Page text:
How to Use Clay Pebbles in a Hydroponic Garden

How to Use Clay Pebbles in a Hydroponic Garden - Green Garden Tribe
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Have you ever imagined that you can grow plants without using soil? The invention of clay pebbles has made it possible to grow plants without using soil.

But, how to use clay pebbles when you have a hydroponic garden?

Growing plants without soil is a popular and practical concept. More and more people are enjoying their harvest using clay pebble and hydroponic garden techniques. Clay pebbles are an excellent growing medium typically used in hydroponic gardens.

What is a Hydroponic Garden?

Hydroponics is a system of gardening where you grow plants using water instead of soil.

A typical hydroponic garden consists of a container and a reservoir. The system is as simple as pumping water into the container from the reservoir. Water in the container is drained back to the reservoir to recirculate and pumped back to the container. Water is pumped at set intervals.

Plants grow faster in a hydroponic garden (30% to 50% faster) and with a larger yield than in a garden with soil. Pests, bugs, and diseases are most likely not to infiltrate a hydroponic garden.

Without maintaining your garden to prevent weeds and pests, having a hydroponic garden can make you concentrate on growing your plants.

You can grow vegetables and herbs in your hydroponic garden. Hydroponic gardens are often placed indoors.

It is easy to build a hydroponic garden. It can be done as a do-it-yourself project. It is easier to maintain, too.

To build a hydroponic garden:

 Start by building the hydroponic system.
 You can use a tote bin for the base and a PVC pipe to form a spray manifold.
 Add a fountain at the bottom of the tote bin to allow water to flow upward, passing through the manifold.
Add your crops to the net cups. The water will then spray the mesh net cups, and the cycle continues.

What plants can you grow in a hydroponic garden?

 Herbs are small plants, and many homeowners love the idea of harvesting fresh herbs nearby.
•  Small and lightweight root plants. Kale, spinach, and loose-leaf lettuce are ideal for growing in a hydroponic garden.
• You can also grow bigger plants such as strawberries, celery, and tomatoes if you have a sturdy hydroponic garden bin.

Advantages of Hydroponic Gardens

Many newbie gardeners, especially those living in small homes, have taken to hydroponic gardening because of its many benefits.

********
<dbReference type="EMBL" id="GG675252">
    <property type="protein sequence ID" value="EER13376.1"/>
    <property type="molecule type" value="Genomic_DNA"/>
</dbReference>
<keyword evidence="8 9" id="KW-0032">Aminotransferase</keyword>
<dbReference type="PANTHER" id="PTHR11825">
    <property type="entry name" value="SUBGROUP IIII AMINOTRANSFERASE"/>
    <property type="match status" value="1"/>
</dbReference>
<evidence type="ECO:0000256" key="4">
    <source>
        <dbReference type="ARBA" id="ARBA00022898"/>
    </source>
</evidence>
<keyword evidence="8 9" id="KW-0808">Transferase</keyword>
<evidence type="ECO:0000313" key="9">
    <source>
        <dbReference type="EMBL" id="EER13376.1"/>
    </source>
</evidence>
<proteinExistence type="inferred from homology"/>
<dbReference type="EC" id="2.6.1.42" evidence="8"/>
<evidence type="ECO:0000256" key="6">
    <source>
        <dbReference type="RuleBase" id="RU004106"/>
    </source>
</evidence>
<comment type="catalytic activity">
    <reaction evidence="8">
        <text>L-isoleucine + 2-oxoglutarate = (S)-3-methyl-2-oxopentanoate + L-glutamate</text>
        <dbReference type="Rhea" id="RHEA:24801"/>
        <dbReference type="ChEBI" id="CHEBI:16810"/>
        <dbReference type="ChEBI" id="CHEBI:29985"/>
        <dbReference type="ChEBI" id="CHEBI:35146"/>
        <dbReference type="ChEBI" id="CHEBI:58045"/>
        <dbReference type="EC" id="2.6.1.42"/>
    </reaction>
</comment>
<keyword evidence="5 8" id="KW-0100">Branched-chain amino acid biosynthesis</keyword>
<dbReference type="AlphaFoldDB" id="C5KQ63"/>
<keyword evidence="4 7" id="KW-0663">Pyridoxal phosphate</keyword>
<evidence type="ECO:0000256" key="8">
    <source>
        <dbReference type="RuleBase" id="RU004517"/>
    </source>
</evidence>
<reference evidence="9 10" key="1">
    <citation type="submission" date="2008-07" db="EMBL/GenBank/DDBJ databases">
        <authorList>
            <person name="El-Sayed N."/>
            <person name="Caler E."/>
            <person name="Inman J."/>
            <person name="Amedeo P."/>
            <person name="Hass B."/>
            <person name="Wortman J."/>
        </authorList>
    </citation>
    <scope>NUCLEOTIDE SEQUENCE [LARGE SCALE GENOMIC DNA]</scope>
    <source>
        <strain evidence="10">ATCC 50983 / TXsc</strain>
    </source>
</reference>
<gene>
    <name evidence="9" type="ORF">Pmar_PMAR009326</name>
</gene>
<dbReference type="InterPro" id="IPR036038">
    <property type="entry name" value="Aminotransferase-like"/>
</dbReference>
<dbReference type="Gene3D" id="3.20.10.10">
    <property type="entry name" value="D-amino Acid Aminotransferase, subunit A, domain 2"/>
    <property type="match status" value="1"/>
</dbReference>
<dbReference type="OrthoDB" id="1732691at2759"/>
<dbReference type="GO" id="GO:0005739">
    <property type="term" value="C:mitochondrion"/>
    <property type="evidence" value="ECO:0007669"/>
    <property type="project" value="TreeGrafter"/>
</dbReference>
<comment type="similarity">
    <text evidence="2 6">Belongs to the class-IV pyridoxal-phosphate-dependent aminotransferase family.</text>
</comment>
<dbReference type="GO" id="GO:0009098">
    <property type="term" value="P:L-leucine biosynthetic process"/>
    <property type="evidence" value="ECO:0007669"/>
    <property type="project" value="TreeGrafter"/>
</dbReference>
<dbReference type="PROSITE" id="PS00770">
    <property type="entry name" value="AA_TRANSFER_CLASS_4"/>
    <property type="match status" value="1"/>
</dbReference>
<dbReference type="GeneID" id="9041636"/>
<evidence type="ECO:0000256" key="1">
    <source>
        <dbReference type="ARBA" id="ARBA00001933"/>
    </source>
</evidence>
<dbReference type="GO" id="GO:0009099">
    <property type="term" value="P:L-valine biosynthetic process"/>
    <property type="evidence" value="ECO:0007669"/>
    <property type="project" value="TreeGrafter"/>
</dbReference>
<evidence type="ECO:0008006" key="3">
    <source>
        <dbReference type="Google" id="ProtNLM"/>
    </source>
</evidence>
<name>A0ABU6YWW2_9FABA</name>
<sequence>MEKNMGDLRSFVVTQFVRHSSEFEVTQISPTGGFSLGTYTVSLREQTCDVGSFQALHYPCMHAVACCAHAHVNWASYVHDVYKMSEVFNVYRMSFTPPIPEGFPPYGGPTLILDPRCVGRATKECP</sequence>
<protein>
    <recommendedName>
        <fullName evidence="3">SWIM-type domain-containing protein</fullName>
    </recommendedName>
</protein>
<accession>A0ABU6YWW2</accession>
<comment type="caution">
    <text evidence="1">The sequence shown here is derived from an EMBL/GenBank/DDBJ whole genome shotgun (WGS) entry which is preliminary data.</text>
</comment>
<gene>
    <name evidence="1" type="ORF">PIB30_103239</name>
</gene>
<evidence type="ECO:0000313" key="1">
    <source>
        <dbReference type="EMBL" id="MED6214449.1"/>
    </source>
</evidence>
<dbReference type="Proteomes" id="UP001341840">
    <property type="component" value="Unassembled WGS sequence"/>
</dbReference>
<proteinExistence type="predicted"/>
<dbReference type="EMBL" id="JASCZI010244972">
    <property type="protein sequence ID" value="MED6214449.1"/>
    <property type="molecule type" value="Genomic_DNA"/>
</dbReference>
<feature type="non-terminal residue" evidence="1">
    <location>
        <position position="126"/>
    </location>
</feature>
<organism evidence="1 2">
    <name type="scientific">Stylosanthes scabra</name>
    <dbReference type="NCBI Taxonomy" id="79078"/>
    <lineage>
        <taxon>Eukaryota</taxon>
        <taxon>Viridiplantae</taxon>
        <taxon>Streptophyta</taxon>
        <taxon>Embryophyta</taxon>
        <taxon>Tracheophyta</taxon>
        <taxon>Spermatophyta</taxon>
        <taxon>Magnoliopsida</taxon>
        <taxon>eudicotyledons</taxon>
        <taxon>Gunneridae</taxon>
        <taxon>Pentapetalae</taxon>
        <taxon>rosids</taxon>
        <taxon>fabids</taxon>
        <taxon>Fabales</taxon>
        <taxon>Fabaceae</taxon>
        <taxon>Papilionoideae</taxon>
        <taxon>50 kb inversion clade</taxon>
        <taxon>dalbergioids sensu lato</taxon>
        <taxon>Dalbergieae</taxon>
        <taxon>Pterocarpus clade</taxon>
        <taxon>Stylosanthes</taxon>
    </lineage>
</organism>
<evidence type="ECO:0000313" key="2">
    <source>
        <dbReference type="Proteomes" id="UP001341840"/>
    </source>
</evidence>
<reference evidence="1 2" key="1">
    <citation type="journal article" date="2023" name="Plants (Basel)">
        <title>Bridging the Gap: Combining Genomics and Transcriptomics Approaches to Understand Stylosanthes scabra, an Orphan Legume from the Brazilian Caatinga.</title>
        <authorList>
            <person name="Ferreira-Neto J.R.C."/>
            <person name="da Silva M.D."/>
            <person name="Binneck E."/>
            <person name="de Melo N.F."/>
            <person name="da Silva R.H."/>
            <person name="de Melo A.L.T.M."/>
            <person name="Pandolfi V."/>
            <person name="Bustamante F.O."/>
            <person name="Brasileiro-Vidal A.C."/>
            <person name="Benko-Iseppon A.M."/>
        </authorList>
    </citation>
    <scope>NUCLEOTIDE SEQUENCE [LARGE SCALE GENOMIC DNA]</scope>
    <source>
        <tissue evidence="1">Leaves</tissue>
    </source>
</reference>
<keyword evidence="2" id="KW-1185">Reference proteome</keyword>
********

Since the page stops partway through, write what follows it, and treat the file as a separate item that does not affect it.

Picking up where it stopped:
Faster Plant Growth.

Plants in hydroponic gardens need less energy to develop roots; thus, more energy is diverted for plant growth. This results in not only faster growth but a greater yield, too.

Roots in hydroponics also aerate better than when in soil. Plants also grow individually because they are placed in separate cups.

Hydroponics is Cleaner

Since there is no soil to contend with, hydroponic gardens are not as messy as soil-based gardens.

More Efficient

Little labor is needed to maintain a hydroponic garden. You do not need to work the soil or apply pesticides or do weed management.

Fewer Weeds and Pests

A hydroponic garden is a controlled environment making it difficult for weeds and pests to infiltrate. All types of weeds and pests that thrive on soil are eliminated in a hydroponic garden.

Growing Mediums for Hydroponic Gardens

The elimination of soil in the growing system is one of the best advantages of a hydroponic garden. Without contending with the many issues that come with soil gardening, you can concentrate on growing your plants. The same holds true with your plants; without having to develop roots in soil-based gardens, they can divert all their energy to growing.

Plants in hydroponic gardens, though, still need to have a growth medium to replace soil. Plants still need a medium where they can embed their roots and support the plants to grow.

The growth medium you choose for your hydroponic garden needs to have good drainage and absorption capabilities.  Your growth medium should also match your needs so you can be assured of bigger yields and easy maintenance.

Here are some of the most commonly used growth mediums in hydroponic gardens.

Perlite

Heating flakes make perlite of glass (silica) until it expands in size, similar to popcorn. It is lightweight and porous. It allows plants to be more open to the air while still maintaining their water-retention qualities. Perlite is typically mixed with heavier media for drainage improvement.

Cocopeat

Cocopeat, sometimes called coconut fiber, is powdered husks from coconuts. It is a suitable medium for growth in hydroponic gardens because it is entirely organic.

The probability of your plants surviving in a cocopeat growth medium is greater (should something untoward happens) because of its large water and oxygen capacities.

Floral Foam

Floral foams are green and rigid. They are what florists use for their flower displays and bouquets. They have large and open cells that distribute moisture in the material so the roots can quickly expand and grow. The flat foam should not be allowed to continually be exposed to water because it will have logging issues.

Rockwool

Modern hydroponic gardens use Rockwool as their growing medium. It is made from heated and “spun” basalt rock turning the material into interconnected fibers. Rockwool retains water well so your plants will not get dehydrated should your pumps give way.

The dust and fibers and from Rockwool can harm your plants. This growing medium also has a high-level pH, so you need to be conscious of the nutrient solution’s pH level added to your plants, so they remain healthy.

Clay Pebbles

Clay pebbles are probably the most popular growth media used in hydroponic gardens.

What are Clay Pebbles?

Clay pebbles or hydroton or light expanded clay aggregate (LECA), or hydroponic clay balls are hydroponic substrates that are about the size of peanuts or marbles. They are round balls made from expanding clay.

Clay pebbles are small clay balls that undergo high-temperature heat (11000F to over 2000°F). When fired in a rotary kiln, they will pop and create the pores of the pebbles.